Bird Singing in Tree

Banksy Street Art Birds singing

Located in San Francisco's Mission district, Banksy's "Bird Singing in Tree" features a small tree trunk with a singing bird. Subsequent artists have contributed to the mural, adding animals and forest-like imagery.

New Orleans

In 2008, Banksy journeyed to New Orleans to commemorate the third anniversary of Hurricane Katrina, leaving behind poignant artworks in recognition of the event.

Umbrella Girl

Banksy Street Art Umbrella Girl

Part of the 'Nola' series, this mural on Kerlerec Street depicts a young girl sheltered beneath an umbrella, which paradoxically serves as the source of the downpour instead of protecting her from it. These works serve as a reminder of Hurricane Katrina and the devastating floods it brought to the region.

I Must Not Copy What I See on the Simpsons

Banksy Street Art Simpsons

Located on St Bernard Avenue with N Robertson Street, this piece from Banksy portrays a boy resembling Bart Simpson, scribbling on a blackboard in homage to the iconic introduction of "The Simpsons" TV series.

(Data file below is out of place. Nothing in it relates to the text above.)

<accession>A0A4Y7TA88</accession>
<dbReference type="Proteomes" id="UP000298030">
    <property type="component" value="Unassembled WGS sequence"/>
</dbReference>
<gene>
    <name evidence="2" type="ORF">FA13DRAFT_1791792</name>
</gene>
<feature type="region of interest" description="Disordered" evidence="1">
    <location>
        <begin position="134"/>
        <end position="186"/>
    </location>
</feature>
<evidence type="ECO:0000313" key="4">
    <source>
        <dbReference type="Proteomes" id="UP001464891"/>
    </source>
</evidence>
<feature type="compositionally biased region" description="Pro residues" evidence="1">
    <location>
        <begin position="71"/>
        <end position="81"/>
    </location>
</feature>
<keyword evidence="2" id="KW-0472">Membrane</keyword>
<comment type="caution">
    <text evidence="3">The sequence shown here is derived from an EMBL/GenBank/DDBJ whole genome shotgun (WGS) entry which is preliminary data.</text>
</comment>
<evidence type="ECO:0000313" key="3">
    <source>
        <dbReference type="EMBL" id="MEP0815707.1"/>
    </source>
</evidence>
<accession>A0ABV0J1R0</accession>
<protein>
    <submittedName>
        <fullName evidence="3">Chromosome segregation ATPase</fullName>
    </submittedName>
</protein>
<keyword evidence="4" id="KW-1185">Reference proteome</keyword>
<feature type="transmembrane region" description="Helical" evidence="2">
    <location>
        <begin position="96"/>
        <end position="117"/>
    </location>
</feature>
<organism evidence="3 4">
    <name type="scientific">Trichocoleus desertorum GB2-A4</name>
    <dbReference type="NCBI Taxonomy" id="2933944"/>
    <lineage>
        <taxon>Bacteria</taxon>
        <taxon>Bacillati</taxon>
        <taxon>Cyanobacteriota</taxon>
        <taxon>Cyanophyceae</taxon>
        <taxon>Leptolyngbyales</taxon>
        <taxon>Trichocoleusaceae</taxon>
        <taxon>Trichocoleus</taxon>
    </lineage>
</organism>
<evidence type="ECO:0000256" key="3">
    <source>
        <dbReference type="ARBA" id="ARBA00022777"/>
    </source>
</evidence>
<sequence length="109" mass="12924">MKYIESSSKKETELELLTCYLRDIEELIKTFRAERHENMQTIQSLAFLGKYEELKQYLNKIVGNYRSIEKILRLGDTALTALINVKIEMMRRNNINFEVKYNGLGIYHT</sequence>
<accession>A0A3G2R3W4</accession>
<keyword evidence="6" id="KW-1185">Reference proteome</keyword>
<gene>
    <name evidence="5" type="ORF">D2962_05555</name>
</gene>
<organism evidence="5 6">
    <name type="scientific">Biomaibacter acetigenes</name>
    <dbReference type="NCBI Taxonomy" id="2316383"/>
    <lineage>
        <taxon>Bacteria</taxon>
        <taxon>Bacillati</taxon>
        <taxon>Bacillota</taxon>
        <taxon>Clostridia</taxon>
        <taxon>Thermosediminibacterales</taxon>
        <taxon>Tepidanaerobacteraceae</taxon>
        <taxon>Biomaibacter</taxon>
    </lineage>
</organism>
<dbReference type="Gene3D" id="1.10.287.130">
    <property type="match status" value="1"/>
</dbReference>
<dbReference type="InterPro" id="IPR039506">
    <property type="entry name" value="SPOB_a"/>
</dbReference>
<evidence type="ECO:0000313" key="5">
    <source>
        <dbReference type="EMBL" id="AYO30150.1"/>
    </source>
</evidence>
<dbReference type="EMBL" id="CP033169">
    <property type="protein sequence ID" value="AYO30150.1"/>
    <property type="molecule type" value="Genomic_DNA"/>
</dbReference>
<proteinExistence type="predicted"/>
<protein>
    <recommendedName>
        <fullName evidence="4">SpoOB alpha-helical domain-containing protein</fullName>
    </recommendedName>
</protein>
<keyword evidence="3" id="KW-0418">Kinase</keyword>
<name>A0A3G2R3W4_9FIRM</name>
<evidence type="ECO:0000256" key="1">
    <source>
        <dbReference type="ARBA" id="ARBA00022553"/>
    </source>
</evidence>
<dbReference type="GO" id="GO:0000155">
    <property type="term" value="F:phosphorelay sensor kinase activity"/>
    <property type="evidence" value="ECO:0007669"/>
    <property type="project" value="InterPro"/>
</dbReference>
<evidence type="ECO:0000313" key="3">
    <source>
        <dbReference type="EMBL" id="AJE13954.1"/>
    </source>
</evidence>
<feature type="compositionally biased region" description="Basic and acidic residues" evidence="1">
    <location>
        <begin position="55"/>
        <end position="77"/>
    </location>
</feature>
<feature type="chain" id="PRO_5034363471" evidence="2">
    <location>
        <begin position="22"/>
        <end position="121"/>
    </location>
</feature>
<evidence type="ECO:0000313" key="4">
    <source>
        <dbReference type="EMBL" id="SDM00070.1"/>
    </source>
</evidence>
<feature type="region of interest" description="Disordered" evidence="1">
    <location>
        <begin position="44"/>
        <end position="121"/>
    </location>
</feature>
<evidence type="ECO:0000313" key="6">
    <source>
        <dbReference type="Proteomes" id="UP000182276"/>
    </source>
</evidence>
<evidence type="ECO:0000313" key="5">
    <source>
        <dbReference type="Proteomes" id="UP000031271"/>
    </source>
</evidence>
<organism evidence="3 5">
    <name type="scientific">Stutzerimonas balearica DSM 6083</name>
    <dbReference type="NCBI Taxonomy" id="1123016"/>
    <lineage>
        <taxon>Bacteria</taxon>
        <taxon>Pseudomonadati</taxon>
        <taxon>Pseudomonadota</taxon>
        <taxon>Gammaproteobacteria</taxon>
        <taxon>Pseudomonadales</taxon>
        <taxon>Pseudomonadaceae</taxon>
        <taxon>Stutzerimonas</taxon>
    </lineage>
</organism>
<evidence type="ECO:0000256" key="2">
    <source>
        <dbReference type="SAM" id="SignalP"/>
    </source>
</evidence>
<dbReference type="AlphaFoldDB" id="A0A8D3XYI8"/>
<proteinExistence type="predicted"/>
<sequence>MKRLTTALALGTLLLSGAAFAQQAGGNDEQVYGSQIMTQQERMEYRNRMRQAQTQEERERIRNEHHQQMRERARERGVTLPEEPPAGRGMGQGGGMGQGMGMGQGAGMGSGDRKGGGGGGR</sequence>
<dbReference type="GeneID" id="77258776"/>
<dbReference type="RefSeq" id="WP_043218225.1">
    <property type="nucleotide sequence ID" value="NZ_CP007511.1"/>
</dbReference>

Several of Banksy's street artworks made their debut in Paris in 2018, coinciding with the 50th anniversary of the 1968 student uprisings. Discussions in numerous university buildings addressed contemporary consumerist capitalism.

Minnie Mouse

Banksy Street Art

One of his most famous murals features a mouse on Rue Maitre Albert, adjacent to a migrant center. Here, the year 1968 loses its '8,' which is playfully placed atop the mouse's head, symbolizing Minnie Mouse and offering commentary on Disneyland's consumerism.

Red Horseman

Banksy Street Art The Red Horsemen

Spray-painted on Avenue de Flandre, Banksy's depiction of Napoleon, veiled in red, alludes to a controversial facet of French law. In 2010, wearing full-face veils in public was banned under the law.


Banksy created two provocative stencils in Calais's migrant camps in France, drawing attention to the refugee crisis.

The Son of a Migrant from Syria

Banksy Street Art